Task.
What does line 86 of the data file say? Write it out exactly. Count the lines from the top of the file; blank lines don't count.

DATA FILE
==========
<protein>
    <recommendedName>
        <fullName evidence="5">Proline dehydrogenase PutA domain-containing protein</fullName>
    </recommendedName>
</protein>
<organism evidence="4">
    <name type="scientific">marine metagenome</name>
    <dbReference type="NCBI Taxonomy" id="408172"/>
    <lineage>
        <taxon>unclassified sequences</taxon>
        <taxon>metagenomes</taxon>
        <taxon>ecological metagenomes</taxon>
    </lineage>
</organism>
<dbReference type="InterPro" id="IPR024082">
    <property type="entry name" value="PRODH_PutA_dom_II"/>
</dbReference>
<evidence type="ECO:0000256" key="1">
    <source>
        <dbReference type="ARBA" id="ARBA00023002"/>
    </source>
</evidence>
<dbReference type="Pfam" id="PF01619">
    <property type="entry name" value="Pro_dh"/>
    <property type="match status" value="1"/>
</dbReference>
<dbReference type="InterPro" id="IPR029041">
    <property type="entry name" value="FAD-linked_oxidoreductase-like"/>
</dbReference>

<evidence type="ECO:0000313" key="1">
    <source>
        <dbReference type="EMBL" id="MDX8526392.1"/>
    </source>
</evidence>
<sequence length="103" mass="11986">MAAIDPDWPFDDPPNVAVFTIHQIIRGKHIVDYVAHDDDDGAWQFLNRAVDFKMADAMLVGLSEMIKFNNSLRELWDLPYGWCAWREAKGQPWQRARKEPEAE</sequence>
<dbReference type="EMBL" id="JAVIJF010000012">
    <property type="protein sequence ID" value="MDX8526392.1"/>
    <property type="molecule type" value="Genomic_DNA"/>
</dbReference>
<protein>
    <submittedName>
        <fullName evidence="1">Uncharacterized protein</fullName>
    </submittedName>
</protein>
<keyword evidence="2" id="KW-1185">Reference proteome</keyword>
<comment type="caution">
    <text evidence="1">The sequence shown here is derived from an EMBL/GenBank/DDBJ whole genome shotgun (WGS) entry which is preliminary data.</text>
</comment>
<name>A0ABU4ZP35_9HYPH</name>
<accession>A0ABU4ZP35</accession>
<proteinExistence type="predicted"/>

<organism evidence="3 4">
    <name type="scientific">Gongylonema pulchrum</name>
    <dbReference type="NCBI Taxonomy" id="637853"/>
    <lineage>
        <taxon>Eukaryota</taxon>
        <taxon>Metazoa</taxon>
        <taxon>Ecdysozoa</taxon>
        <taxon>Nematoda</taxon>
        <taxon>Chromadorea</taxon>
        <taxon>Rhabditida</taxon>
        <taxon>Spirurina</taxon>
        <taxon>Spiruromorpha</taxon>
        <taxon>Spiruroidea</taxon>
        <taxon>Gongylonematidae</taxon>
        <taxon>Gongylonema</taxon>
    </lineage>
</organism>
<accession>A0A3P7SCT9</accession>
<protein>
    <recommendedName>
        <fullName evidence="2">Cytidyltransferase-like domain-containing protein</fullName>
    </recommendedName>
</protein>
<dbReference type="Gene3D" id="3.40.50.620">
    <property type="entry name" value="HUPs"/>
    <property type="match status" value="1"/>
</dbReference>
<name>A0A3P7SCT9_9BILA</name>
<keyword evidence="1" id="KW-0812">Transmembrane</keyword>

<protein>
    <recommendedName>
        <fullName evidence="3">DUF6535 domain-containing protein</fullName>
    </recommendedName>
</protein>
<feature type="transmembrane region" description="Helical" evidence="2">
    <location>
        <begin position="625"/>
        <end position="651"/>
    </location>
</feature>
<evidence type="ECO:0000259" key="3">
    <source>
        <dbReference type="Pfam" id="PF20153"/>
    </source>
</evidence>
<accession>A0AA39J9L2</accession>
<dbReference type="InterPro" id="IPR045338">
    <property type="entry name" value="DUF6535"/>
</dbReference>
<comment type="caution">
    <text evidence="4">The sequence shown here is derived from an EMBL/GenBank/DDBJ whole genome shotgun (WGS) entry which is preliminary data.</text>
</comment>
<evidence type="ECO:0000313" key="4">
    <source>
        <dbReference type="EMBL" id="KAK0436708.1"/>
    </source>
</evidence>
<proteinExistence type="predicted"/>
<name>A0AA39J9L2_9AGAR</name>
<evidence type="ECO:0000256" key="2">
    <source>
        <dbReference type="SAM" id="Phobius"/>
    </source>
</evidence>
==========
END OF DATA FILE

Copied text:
<feature type="transmembrane region" description="Helical" evidence="2">